Serial Number of First Unix SystemIn preparation for a talk on Seventh Edition Unix this fall, I stumbled upon a service list from DEC for all known PDP-7 machines. From that list, and other sources, I believe that PDP-7 serial number 34 was the original Unix machine.
|PDP-7 System from DEC sales literature|
Building The CaseWe know from simh sources, the restored PDP-7 Unix version 0 sources, and recollections from the time that the original machine used by Ken Thompson and Dennis Ritchie had, or likely had, the following hardware:
- 8k word of memory (option 149B)
- A tape reader (option 444B)
- A tape punch (option 75D)
- A 1MB disk drive (RB09 same as an RD10)
- A tty controller for a teletype (option 649)
- A standard video display (option 340)
- A custom video display (Unknown option number)
- A keyboard for input (also option 340)
We know from the service list that Bell Labs had three PDP-7s and one PDP-7A. Several of these machines had the standard options (the tape reader and teletype) and extra memory. Only one system, serial number 34, also had a disk drive, a custom unknown board that could be a Bell Custom display, and the standard display. In addition, that system shipped to Bell Labs in 1965 and appears to have been refurbished in 1969. This timeline matches the oral histories describing a discarded PDP-7 used to bring up the system in late 1969.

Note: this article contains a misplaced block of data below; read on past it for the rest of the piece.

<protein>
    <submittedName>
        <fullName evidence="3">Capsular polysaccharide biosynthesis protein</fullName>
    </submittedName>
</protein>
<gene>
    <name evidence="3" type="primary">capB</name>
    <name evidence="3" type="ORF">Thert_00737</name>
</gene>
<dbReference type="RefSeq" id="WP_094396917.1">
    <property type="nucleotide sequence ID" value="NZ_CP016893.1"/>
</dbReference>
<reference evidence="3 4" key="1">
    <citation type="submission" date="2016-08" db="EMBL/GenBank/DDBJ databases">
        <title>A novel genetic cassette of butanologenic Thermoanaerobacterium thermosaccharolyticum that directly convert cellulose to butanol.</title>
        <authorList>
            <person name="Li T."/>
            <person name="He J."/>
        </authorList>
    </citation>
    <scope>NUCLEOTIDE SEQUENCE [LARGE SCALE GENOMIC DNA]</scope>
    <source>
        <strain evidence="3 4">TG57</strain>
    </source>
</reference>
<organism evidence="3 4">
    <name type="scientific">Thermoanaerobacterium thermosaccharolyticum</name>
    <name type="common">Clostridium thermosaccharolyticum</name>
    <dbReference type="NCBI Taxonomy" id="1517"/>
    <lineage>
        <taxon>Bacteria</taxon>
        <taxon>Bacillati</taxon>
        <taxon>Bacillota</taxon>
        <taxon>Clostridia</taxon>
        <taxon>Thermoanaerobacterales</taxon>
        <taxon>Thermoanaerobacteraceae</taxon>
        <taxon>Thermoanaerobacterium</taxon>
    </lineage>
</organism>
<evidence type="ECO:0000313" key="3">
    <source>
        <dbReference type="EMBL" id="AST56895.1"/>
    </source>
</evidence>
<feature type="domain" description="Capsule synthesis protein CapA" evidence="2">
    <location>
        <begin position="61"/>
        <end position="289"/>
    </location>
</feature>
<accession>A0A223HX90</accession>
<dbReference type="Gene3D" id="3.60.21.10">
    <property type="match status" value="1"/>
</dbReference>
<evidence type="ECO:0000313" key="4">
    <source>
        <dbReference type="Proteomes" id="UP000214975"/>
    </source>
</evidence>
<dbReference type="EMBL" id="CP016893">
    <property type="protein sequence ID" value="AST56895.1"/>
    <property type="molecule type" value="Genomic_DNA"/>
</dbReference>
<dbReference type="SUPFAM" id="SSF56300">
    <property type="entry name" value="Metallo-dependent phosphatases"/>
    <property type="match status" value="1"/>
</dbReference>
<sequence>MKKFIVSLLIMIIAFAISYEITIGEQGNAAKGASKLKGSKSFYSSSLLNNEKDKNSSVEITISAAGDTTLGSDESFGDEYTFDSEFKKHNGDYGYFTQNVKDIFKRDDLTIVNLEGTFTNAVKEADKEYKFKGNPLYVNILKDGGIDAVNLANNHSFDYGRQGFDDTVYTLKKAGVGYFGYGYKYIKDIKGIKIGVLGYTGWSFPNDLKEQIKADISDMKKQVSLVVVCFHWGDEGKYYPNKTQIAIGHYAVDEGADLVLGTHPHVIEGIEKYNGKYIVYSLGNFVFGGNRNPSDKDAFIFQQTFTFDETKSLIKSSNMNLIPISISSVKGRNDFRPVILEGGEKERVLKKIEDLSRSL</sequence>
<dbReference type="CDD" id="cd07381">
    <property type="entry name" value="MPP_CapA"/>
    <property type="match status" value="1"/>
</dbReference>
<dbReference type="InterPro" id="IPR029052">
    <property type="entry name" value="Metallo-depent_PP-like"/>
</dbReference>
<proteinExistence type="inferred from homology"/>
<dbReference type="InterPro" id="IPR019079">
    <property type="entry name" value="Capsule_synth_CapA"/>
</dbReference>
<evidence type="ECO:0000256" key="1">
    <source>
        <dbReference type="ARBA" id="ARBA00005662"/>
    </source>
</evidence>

Here's the full table of all the systems shipped to Bell Labs with each system's options, taken from the 18 bit service list provided by Bob Supnik. You can check the list for other contenders.
Another surpriseV0 Unix could run on only one of the PDP-7s. Of the 99 PDP-7s produced, only two had disks. Serial number 14 had an RA01 listed, presumably a disk, though of a different type. In addition to the PDP-7 being obsolete in 1970, no other PDP-7 could run Unix, limiting its appeal outside of Bell Labs. By porting Unix to the PDP-11 in 1970, the group ensured Unix would live on into the future. The PDP-9 and PDP-15 were both upgrades of the PDP-7, so to be fair, PDP-7 Unix did have a natural upgrade path (the PDP-11 out sold the 18 bit systems though ~600,000 to ~1000). Ken Thompson reports in a private email that there were 2 PDP-9s and 1 PDP-15 at Bell Labs that could run a version of the PDP-7 Unix, though those machines were viewed as born obsolete.
Please see this followup post where I make the case that footage of the PDP-7 Ken would later use has been found on youtube....